The November general election may be over, but the work of NIU’s Democracy Challenge committee continues as the local election cycle is underway. To encourage Huskies to remain engaged in the democratic process, the committee has planned three virtual panel discussions that will explore a range of topics related to local elections and government.
“Local elections are just as important as national elections,” said Chief of Staff Matt Streb, who leads the university’s Democracy Challenge initiative to encourage Huskie participation in local, state and national election cycles.
“In many cases, decisions made at the local level have a more significant impact on our day-to-day life than those made at the national level,” continued Streb. “It’s important that Huskies understand how decisions made by local officials impact their lives and that they actively participate in electing the officials who make these decisions.”
To further explore the importance of local elections, Streb will moderate a virtual panel discussion on Thursday, March 4 from 7 to 8 p.m. He’ll be joined by Director of NIU’s Center for Governmental Studies Greg Kuhn and Professor of Public Administration Kurt Thurmaier to discuss why local elections matter. The discussion will examine important key issues in local elections, explain how local elections differ from state and national elections, address why certain offices are elected and explore the role partisanship plays in local government.
The discussion of local government will continue on Thursday, March 11 at 7 p.m., when Julie Ann O’Connell, assistant director of NIU’s Center for Nonprofit and NGO Studies, moderates a discussion about the roles and responsibilities of school boards and the dynamics of school board elections. She’ll be joined by Scott Campbell, a teacher from Rochelle Township High School and DeKalb County Board member, and Jason Klein, director of NIU’s P-20 Initiatives.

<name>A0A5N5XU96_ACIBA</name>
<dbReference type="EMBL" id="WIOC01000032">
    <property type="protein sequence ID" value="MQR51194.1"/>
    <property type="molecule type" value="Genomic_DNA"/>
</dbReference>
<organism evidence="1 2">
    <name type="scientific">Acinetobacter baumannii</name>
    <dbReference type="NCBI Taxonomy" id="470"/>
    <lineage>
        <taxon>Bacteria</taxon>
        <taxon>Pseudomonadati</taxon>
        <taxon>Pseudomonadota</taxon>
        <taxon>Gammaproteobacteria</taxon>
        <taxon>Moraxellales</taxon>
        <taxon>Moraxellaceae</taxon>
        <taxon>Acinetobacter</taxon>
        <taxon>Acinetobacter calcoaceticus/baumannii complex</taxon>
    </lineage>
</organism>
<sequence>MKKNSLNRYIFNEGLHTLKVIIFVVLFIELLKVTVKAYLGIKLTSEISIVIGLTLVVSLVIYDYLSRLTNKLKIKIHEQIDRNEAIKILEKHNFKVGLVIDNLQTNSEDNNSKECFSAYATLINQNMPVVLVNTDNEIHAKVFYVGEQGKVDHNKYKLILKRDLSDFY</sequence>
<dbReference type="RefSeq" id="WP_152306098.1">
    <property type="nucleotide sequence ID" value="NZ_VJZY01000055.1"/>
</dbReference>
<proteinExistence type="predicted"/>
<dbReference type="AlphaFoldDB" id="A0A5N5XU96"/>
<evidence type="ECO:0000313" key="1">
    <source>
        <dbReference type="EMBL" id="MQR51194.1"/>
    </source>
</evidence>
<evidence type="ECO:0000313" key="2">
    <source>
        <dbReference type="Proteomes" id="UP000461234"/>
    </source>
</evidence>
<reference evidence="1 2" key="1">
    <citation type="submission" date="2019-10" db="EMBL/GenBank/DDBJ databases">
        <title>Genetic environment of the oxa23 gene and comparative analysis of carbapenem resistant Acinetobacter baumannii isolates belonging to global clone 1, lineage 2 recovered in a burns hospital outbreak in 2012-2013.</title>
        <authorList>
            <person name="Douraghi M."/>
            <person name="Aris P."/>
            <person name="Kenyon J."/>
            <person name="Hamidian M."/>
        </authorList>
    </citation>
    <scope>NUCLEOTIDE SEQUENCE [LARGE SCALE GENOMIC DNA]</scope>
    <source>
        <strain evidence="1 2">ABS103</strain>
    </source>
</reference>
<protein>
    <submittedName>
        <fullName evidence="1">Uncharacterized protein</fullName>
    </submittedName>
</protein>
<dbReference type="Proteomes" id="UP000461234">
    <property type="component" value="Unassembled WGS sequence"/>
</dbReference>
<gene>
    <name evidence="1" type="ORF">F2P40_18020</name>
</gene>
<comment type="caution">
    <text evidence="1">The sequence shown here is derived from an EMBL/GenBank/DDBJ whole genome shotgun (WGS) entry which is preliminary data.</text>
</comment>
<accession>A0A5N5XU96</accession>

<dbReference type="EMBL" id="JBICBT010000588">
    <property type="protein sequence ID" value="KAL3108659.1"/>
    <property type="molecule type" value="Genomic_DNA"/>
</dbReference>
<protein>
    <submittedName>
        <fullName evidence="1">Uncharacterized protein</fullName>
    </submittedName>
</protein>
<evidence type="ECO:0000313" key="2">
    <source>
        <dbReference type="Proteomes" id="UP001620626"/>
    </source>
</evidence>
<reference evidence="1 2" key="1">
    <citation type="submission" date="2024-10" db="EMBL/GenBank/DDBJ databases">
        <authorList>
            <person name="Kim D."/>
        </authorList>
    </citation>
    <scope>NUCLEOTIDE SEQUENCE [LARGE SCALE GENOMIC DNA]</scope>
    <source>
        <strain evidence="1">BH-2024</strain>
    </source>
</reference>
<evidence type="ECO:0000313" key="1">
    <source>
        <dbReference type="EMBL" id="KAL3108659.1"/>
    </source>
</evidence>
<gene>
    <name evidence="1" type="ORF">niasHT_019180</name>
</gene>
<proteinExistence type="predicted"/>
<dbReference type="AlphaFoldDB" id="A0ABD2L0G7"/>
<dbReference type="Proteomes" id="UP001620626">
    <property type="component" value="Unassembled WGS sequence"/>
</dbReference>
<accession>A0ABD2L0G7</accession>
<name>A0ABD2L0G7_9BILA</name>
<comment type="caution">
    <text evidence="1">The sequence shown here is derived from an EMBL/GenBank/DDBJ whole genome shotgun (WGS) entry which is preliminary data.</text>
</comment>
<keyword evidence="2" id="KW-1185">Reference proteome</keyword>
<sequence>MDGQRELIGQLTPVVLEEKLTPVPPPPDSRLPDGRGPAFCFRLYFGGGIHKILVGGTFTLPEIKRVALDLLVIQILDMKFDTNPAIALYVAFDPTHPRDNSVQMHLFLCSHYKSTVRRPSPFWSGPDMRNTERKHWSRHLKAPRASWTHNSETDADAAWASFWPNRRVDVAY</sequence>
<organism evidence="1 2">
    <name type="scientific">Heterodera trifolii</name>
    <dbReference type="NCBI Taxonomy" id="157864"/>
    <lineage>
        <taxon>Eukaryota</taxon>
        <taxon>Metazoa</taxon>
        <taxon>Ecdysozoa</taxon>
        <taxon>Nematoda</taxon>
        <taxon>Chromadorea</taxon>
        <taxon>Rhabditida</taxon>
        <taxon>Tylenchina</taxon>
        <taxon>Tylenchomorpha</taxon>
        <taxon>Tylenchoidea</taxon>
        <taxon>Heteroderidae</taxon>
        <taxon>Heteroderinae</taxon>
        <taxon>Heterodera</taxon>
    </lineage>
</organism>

“I’m looking forward to moderating this panel,” said O’Connell. “I hope participants will gain an appreciation for the important work school boards contribute to their communities and a better understanding of the impact school boards’ decision-making has on students, community members and taxpayers.”
The impact of local decision-makers on community members and taxpayers will be further explored on Thursday, March 18. Presidential Teaching Professor Laura Vazquez will moderate a final panel discussion at 7 p.m. that examines the direct connection between local government, local economies and quality of life.
Vazquez will be joined by NIU’s Chief Engagement Officer Rena Cotsones, Barsema Professor of Social Entrepreneurship Christine Mooney, and NIU Public Administration Alumnus Jim Morrison, a former city manager of Hoffman Estates and current consultant at NIU’s Center for Governmental Studies.
“Presidential elections get a lot of attention while local city council members are sometimes elected by a handful of voters,” said Vazquez. “These panelists will explain why it is just as important—if not more so—to pay attention to what happens close to home as it is to what is happening in Washington, D.C.”
More information about these events and resources about local elections are available by visiting the Huskies Vote website.